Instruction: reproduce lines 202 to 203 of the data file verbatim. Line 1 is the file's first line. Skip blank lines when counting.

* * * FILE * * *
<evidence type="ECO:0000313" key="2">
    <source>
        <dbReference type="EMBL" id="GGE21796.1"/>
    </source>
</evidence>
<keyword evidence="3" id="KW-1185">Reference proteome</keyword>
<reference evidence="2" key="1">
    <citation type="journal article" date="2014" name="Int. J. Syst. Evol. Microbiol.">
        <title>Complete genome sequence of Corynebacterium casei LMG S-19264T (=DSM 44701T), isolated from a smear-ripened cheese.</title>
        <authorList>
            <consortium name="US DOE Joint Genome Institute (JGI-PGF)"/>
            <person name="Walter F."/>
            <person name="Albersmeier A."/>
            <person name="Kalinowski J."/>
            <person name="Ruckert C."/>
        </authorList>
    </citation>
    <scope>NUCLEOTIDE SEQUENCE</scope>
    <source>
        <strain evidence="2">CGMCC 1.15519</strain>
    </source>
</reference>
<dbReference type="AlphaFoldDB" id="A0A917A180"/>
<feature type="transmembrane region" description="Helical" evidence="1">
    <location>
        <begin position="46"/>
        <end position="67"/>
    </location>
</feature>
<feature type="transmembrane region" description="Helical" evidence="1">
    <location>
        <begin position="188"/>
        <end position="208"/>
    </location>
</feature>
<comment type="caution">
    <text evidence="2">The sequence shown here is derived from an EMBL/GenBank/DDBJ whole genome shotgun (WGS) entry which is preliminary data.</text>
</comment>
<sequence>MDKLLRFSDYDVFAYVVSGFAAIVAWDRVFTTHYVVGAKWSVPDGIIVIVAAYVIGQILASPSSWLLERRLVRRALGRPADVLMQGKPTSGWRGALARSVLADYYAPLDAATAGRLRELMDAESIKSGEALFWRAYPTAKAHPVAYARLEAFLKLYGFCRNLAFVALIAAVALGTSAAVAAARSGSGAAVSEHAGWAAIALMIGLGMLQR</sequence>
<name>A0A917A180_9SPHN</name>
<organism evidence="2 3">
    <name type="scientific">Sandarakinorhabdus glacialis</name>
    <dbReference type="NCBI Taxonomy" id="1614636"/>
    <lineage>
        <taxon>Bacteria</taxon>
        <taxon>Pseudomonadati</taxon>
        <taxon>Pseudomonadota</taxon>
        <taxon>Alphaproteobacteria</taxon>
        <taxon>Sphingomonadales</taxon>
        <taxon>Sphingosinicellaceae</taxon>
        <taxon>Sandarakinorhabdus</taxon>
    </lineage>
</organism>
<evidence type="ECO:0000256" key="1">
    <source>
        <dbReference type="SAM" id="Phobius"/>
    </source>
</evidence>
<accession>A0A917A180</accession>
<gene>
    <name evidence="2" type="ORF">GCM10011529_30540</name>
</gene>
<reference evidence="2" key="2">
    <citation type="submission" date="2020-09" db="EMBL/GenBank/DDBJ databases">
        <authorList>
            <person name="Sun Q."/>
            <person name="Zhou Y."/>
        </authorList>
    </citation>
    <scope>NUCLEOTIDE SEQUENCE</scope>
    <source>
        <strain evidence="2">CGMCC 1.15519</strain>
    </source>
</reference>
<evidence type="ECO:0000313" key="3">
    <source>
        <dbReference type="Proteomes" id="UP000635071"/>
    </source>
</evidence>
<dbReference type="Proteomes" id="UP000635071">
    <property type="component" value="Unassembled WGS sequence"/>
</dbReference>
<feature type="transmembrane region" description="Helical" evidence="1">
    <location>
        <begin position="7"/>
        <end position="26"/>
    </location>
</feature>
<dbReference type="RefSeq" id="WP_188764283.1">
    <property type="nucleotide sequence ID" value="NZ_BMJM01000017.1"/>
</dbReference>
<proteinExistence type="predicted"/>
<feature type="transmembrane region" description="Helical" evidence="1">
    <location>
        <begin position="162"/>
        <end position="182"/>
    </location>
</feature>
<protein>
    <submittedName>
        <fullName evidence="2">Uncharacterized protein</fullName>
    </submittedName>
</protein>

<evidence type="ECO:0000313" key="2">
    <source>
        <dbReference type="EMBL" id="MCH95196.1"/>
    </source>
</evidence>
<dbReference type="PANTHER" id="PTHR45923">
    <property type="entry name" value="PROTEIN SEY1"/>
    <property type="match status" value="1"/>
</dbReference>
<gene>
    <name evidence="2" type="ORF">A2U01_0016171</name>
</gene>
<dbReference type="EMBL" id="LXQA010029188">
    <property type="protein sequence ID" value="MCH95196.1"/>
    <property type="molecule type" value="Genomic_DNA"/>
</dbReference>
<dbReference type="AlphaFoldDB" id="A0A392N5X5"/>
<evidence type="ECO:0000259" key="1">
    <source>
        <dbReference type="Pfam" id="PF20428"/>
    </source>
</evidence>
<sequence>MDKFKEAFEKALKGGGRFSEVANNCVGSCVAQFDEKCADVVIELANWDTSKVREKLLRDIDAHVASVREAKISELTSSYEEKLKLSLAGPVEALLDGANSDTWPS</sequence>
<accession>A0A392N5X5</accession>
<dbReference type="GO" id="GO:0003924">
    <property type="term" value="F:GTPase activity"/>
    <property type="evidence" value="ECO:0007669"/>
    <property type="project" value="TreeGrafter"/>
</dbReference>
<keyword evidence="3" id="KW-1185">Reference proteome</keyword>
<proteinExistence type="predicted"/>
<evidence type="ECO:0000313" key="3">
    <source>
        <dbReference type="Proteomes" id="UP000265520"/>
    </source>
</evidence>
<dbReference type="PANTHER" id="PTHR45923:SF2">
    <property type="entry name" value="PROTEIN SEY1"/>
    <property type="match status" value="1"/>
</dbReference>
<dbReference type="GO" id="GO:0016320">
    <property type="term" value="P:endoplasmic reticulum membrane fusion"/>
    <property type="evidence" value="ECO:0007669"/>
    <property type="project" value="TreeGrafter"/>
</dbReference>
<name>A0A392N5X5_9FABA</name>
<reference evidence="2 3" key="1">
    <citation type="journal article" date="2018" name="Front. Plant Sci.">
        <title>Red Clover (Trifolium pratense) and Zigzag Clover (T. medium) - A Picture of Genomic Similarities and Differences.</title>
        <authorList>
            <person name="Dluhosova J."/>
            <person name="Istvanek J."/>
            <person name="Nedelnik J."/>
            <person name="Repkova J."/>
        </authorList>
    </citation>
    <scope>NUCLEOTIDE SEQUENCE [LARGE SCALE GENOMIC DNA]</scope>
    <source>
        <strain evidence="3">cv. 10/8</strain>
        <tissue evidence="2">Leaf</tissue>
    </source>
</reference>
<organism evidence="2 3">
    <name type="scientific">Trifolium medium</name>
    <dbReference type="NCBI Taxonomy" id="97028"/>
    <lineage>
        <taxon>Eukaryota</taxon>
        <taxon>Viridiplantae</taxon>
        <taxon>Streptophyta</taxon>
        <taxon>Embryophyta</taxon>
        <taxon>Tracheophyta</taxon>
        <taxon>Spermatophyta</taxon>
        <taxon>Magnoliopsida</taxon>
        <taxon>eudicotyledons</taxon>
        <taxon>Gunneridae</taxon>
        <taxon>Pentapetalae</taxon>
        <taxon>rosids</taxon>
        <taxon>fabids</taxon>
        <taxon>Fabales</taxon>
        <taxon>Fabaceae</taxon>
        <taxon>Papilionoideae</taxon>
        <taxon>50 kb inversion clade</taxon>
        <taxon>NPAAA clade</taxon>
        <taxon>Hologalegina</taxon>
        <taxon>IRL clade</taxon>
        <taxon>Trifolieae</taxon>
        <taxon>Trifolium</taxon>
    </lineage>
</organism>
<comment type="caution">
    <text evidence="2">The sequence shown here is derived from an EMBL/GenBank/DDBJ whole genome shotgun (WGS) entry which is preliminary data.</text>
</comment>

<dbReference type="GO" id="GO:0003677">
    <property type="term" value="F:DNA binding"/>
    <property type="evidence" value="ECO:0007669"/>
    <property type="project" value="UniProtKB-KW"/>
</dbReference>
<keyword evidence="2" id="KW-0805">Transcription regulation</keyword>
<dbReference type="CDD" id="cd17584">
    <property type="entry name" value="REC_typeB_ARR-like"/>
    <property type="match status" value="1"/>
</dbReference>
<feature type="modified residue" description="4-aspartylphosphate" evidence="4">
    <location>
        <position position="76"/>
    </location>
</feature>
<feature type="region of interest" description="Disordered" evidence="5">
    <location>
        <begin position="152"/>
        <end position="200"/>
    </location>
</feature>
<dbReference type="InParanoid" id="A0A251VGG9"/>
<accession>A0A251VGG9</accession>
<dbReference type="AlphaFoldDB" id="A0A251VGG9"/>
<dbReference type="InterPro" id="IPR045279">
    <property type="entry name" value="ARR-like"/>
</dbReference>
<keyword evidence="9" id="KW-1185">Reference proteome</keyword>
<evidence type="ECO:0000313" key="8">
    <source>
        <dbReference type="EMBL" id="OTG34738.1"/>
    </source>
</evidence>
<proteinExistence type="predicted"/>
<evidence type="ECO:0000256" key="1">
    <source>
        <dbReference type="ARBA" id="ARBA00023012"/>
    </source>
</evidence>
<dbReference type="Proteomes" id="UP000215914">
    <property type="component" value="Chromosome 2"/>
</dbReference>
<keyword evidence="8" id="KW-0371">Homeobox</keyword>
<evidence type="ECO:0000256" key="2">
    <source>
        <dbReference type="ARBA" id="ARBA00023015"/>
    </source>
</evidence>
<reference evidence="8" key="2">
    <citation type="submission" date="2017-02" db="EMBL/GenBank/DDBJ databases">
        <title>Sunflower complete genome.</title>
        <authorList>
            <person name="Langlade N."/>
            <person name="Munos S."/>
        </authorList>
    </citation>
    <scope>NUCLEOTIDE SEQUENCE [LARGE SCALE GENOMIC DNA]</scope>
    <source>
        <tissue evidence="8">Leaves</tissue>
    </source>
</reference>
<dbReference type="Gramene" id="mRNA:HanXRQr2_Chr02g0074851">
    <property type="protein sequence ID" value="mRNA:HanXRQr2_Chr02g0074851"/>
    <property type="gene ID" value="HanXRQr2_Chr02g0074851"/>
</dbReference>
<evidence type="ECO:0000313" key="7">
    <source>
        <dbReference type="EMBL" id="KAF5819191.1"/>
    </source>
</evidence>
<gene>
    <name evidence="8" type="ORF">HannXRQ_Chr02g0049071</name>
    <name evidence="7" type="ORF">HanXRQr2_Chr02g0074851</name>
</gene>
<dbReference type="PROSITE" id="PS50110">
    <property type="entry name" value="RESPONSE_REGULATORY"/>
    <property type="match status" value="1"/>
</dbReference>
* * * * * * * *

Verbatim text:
<dbReference type="CDD" id="cd17584">
    <property type="entry name" value="REC_typeB_ARR-like"/>